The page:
Shore Gold’s new diamond plan
At Shore Gold’s AGM they presented some details of the revised plan for their FALC diamond project. The AGM’s presentation provides greater detail to the story below.
Diamond & Specialty Minerals Summary for June 16, 2016
2016-06-16 21:28 ET – Market Summary
by Will Purcell
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Ken MacNeill and George Read’s Shore Gold Inc.(SGF), up one-half cent to 18.5 cents on 137,000 shares, is touting a new mine plan for its Star-Orion South project in central Saskatchewan that could significantly cut the $2-billion price tag for its proposed mine. The details will not be clear until the company updates its feasibility study late this year. Nevertheless, Mr. Read, Shore’s vice-president of exploration, revealed key parts of his plan at the company’s annual general meeting on Monday.
The first change involves prestripping overburden from the massive pit the company will need to access the higher-grade kimberlite, which is between 100 and 150 metres deep at Star and Orion South. The company proposes using 105-tonne D11 Caterpillar bulldozers, with a blade seven feet high and 21 feet wide. (If the D11s do not quite do the job for Shore, there is always the biggest bulldozer made, which is the 142-tonne Komatsu D575A, with a blade 11 feet high and 24 feet wide.) Shore, with its D11s, will push the unconsolidated sand and gravel atop the massive pipes into portable hoppers feeding a central conveyor belt that would deliver the material to surface. The company would then use an in-pit crushing and conveying system to similarly transport the deeper (and harder) till material to the surface. Shore believes the new method can significantly cut the sand and clay stripping costs.
Shore’s second change involves its mining plan, which it has examined in detail seeking ways to cut the time needed to start producing diamonds. Several pit optimizations later — optimism is never in short supply with the indefatigable Mr. Read — the company thinks it can start processing kimberlite earlier on in the plan by using starter pits, not just one massive dig. While this is unlikely to have a major impact on the eventual capital cost, it would accelerate access to revenue by about a year, and it would defer some of the stripping costs by perhaps a few years, improving the economics of the project. One of the biggest switches under consideration according to Mr. Read is starting the mine at Orion South rather than Star, although to do so, Shore would undoubtedly want to boost its interest in the former pipe beyond the current 71 per cent.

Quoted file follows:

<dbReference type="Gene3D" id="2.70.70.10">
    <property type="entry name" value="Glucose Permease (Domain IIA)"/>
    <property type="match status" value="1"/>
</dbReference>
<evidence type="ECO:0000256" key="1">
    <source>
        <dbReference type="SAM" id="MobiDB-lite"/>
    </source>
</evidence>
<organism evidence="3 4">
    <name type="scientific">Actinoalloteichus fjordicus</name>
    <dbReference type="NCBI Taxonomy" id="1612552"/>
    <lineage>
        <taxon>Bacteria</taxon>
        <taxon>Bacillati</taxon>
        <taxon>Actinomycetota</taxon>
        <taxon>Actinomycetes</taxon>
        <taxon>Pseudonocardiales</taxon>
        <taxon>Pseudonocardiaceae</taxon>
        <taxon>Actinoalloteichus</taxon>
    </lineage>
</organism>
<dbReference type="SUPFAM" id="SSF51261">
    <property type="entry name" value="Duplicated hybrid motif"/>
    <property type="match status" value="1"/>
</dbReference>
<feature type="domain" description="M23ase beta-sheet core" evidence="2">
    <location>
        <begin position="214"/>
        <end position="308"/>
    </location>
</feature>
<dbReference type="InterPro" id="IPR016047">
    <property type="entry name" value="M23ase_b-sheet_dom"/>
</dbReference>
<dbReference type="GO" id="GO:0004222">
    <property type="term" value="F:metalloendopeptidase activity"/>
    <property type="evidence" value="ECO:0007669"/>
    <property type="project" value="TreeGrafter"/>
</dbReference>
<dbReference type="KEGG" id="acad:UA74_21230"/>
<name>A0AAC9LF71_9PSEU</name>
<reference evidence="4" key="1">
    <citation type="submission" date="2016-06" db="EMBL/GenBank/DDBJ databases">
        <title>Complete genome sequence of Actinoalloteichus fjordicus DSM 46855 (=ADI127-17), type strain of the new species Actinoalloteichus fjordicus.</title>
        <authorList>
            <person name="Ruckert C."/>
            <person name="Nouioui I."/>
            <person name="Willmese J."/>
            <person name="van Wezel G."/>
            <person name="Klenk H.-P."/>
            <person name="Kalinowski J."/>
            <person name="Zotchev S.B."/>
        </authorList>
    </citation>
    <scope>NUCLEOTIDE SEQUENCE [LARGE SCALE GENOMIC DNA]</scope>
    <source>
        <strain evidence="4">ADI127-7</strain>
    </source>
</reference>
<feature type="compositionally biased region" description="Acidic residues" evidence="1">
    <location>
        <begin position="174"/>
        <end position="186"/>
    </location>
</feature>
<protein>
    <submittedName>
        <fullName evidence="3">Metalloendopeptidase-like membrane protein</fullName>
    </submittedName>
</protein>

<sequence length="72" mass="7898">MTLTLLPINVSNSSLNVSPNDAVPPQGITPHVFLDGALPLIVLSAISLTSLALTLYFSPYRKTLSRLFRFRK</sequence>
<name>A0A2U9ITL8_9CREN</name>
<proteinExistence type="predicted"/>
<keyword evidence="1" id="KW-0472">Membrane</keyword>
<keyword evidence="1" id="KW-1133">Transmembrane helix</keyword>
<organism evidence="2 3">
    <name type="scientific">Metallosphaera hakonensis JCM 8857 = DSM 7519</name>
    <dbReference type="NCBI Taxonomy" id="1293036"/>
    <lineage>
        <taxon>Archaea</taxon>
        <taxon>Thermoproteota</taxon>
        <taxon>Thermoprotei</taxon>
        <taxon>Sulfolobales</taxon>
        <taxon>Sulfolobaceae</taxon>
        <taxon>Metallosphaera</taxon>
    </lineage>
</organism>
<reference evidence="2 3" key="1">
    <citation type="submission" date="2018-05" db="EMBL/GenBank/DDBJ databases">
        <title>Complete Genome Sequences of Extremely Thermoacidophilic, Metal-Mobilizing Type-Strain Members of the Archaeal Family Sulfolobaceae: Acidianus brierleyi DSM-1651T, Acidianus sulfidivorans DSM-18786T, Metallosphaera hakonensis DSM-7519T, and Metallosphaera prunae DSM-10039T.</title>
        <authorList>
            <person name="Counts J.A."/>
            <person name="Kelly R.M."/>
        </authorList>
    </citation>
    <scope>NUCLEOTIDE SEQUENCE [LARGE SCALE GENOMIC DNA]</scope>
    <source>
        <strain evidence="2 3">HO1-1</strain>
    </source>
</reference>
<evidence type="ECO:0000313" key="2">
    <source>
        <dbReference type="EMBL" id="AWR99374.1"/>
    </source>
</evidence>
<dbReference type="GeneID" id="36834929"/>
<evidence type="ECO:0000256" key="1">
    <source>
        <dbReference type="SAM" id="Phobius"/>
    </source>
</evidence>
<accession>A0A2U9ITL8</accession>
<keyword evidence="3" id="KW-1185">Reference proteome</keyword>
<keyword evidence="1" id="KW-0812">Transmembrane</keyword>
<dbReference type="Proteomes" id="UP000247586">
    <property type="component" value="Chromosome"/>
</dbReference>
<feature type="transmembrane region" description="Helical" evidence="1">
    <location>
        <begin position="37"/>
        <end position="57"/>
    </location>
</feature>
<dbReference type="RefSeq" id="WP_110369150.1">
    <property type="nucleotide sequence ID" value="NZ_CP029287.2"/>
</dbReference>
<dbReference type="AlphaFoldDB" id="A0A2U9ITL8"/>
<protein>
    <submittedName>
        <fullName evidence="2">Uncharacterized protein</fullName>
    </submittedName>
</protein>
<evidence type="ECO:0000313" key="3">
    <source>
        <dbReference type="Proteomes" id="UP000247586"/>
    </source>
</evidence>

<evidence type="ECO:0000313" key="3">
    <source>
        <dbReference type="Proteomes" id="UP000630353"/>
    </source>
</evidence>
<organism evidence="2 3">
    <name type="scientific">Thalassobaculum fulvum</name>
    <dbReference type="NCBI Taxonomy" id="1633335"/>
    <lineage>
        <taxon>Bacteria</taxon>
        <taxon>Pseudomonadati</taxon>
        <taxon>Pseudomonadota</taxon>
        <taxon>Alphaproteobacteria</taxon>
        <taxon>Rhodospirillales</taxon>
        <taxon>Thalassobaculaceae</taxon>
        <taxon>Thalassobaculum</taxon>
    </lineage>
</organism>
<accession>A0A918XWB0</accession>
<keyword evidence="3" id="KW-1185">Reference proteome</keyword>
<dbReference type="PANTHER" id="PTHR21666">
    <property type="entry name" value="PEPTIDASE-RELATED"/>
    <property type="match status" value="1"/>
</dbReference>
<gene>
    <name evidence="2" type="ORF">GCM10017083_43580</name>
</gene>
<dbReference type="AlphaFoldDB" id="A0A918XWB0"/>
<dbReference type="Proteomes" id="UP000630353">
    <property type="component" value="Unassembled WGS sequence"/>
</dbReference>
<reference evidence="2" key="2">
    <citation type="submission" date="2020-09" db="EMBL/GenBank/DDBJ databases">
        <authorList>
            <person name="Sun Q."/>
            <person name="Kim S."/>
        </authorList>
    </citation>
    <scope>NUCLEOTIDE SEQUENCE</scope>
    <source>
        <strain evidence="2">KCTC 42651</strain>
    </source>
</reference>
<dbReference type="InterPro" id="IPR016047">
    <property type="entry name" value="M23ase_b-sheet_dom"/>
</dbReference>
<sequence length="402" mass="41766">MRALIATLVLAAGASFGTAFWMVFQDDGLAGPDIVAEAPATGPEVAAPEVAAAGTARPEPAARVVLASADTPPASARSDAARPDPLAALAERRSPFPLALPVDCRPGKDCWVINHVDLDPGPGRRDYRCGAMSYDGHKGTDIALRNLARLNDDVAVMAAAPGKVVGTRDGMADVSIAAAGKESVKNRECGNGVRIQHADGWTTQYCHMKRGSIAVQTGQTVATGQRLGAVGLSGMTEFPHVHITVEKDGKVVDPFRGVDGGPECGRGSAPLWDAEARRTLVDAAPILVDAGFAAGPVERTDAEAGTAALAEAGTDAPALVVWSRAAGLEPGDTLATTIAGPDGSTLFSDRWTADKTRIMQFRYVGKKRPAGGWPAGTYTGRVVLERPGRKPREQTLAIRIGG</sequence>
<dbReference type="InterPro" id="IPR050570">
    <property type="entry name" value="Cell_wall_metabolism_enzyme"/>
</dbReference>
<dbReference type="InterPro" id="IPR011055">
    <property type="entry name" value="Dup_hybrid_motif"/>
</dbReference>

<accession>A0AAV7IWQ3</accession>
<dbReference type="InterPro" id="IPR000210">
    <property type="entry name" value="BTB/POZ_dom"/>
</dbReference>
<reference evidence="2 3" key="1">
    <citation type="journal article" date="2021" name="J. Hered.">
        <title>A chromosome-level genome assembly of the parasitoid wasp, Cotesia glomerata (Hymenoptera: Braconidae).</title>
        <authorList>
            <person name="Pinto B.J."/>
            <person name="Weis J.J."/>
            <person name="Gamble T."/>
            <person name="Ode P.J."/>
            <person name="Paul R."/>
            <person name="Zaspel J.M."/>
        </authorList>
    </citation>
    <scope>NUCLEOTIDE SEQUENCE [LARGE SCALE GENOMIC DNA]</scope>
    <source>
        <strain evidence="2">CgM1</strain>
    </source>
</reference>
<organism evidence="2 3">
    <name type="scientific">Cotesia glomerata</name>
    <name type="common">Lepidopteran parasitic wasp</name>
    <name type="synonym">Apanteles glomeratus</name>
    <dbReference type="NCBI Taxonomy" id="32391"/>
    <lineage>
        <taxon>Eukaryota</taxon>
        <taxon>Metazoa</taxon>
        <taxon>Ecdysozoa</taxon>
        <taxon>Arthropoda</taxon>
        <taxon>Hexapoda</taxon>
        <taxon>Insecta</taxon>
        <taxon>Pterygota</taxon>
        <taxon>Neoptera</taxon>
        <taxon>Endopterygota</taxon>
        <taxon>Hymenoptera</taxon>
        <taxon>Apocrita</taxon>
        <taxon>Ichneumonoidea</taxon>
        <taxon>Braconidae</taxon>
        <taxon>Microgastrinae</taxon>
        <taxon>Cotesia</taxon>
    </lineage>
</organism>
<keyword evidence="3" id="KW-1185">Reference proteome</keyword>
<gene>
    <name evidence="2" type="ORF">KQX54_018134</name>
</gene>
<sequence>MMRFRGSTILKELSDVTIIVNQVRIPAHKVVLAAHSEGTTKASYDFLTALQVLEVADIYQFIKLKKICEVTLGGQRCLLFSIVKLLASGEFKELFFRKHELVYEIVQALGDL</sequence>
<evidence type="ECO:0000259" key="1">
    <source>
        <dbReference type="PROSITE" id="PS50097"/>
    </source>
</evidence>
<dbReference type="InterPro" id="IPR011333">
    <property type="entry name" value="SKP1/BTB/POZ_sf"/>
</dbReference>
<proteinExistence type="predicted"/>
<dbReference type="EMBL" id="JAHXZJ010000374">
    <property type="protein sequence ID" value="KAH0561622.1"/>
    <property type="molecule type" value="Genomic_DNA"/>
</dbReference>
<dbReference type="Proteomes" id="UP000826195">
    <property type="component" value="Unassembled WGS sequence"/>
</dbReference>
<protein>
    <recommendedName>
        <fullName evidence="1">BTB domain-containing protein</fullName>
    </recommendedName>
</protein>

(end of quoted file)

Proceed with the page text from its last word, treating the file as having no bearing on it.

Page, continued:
The third change is what Shore calls its “completely revised” proposed diamond processing plant. The company says investigations are currently under way to use Steinert X-ray sorting equipment to aid the recovery of all sizes of diamonds. The company believes this will be cheaper, and also more efficient in that it could recover large diamonds without breakage. Shore has put together a mill sample of its Early Joli Fou kimberlite that it will ship to the Germany-based Steinert for testing this summer.
Shore hopes to pare several hundred million dollars off its capital cost estimates in the upcoming revised feasibility study. Mr. Read says Shore “would like to get down to $1-billion,” but quickly added “whether we can or not, I don’t know.” Even if the company comes close — and if potential backers, partners and bankers have more confidence in the new numbers than they had in the old — then Shore has a shot at getting its long-stalled project back on track.